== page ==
Skip to main content

Sign up for our newsletter.

Quality journalism. Progressive values. Direct to your inbox.

President Donald Trump and Acting Chief of Staff Mick Mulvaney listen to comments during a luncheon with representatives of the United Nations Security Council in the Cabinet Room at the White House on December 5, 2019 in Washington, D.C. (Photo: Mark Wilson/Getty Images)

'What Were They Hiding?': Trump Critics Argue 'Explosive' White House Email Shows Why Key Witnesses Must Testify in Senate Trial

"If there's nothing wrong with withholding the aid, why didn't Mr. Duffey want anyone to know about what he was doing?" asked Senate Minority Leader Chuck Schumer.

Jake Johnson

Internal White House emails obtained late Friday night by the Center for Public Integrity showed that a budget official ordered the Pentagon to put a hold on congressionally appropriated military aid to Ukraine—and to keep quiet about the freeze—just 90 minutes after President Donald Trump's infamous July 25 phone call with Ukrainian leader Volodymyr Zelensky.

"The White House treated the suspension of aid as a secret so dangerous that if if were discovered it would be a disaster."
—Paul Waldman, Washington Post

"Given the sensitive nature of the request, I appreciate your keeping that information closely held to those who need to know to execute the direction," Michael Duffey, a Trump-appointed senior official with the Office of Management and Budget (OMB), wrote in a July 25 email to Pentagon Comptroller Elaine McCusker and other Trump administration officials.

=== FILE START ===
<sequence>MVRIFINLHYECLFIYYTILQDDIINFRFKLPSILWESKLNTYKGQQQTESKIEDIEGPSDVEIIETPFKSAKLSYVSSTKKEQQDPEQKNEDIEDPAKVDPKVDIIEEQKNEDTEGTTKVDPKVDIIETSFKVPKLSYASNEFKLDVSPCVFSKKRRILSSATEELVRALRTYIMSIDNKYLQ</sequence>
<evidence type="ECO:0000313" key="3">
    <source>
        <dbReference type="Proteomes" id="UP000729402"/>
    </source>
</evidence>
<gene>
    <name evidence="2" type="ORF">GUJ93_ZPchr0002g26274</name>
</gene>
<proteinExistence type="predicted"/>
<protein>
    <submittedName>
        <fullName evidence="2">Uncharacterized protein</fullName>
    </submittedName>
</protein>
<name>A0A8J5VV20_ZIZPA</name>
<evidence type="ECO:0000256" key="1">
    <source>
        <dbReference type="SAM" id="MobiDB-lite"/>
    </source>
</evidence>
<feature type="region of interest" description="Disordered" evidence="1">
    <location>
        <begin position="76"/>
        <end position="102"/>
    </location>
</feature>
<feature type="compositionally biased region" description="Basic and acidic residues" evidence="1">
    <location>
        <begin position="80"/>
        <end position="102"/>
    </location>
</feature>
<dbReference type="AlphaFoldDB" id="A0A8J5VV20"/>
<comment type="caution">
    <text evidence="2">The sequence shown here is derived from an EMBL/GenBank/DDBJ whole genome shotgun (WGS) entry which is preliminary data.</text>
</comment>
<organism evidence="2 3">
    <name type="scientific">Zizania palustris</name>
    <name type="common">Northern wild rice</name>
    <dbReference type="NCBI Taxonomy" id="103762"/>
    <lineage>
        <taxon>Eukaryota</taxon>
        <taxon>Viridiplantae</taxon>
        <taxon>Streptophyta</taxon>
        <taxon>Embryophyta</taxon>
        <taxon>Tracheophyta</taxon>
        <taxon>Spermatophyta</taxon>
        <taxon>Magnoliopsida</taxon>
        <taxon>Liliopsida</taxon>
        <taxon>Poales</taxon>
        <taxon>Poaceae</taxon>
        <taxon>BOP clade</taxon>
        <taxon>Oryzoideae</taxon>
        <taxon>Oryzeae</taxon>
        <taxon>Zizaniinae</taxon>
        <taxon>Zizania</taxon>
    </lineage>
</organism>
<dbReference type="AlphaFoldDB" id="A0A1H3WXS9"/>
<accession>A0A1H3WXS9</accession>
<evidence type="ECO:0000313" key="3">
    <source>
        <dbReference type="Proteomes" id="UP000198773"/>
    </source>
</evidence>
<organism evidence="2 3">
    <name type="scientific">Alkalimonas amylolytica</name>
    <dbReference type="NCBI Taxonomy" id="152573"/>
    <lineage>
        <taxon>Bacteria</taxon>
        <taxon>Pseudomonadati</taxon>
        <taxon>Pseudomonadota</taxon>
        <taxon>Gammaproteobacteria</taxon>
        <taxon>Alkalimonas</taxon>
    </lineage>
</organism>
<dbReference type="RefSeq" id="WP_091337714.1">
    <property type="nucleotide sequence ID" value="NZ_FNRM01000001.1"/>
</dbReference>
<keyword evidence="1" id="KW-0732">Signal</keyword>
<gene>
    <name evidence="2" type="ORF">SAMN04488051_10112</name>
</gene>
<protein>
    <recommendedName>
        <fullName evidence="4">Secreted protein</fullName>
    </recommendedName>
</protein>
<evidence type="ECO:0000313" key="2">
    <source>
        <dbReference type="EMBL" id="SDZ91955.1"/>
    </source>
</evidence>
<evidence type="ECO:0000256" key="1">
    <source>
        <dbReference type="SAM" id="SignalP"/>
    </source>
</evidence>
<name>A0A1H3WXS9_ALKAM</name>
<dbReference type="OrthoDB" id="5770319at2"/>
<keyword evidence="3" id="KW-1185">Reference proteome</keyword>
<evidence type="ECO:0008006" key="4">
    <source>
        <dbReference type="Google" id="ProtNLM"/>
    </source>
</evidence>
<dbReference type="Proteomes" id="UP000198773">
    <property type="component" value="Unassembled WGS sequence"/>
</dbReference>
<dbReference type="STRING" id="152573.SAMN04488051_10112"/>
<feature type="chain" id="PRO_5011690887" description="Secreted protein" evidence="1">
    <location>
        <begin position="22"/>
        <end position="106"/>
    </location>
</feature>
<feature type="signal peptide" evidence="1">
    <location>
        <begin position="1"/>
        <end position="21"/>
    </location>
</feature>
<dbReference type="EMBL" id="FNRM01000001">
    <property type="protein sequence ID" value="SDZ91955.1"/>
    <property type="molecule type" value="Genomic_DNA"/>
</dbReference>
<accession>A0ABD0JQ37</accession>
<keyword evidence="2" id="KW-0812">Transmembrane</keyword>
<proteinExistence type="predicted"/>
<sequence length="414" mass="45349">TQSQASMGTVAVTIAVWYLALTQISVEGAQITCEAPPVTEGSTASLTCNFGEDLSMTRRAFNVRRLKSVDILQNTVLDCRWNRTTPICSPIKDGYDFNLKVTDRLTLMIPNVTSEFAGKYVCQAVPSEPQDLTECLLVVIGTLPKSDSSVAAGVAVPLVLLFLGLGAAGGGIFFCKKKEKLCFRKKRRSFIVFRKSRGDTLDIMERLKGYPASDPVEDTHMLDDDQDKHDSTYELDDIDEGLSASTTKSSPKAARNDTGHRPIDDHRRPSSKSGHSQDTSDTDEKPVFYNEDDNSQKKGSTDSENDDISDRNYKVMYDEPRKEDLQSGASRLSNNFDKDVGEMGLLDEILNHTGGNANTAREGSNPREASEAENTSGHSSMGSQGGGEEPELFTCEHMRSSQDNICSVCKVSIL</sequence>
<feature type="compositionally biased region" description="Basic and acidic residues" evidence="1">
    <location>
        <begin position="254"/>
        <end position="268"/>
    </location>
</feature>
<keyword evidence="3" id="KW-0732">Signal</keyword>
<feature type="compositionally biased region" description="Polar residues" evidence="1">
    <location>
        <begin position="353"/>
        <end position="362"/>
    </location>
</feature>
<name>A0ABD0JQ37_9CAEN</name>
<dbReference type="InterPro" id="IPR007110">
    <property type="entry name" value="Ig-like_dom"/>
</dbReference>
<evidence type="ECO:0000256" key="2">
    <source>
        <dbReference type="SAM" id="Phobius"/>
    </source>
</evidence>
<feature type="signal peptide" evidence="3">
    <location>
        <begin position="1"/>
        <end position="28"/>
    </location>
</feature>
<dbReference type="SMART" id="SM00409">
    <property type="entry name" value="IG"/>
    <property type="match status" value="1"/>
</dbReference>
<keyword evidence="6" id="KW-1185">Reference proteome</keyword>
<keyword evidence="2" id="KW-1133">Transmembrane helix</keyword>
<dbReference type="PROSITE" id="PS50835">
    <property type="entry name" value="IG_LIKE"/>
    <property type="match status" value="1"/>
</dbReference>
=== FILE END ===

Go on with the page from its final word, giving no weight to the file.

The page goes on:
The email was just one revelation in the 146 pages of heavily redacted documents obtained by the Center for Public Integrity (CPI) after it won a Freedom of Information Act lawsuit against the Trump administration.

As CPI national security editor R. Jeffrey Smith wrote Friday, U.S. law mandates that "once Congress appropriates funds—like the Ukraine assistance—and the president signs the relevant spending bill, the executive branch must spend those funds."

"A president cannot simply ignore Congress' direction, no matter how inconvenient or unappealing that instruction might be," Smith noted. "If funds are withheld or shifted elsewhere, this cannot be done in secret, and Congress must approve."

Senate Minority Leader Chuck Schumer (D-N.Y.) quickly seized upon the email as further evidence that Duffey, Acting White House Chief of Staff Mick Mulvaney, and other witnesses must testify in Trump's impeachment trial in the Senate.

"What were they hiding?" Schumer, holding a copy of Duffey's email to the Pentagon, asked during a press conference on Sunday. "This email is explosive. A top administration official, one that we've requested, is saying 'stop the aid' 91 minutes after Trump called Zelensky, and said 'keep it hush-hush.' What more do you need to request a witness?"

"If there's nothing wrong with withholding the aid, why didn't Mr. Duffey want anyone to know about what he was doing?" Schumer added. "If this is a perfect conversation, if this is [an] OK action, why are they trying to hush it up?"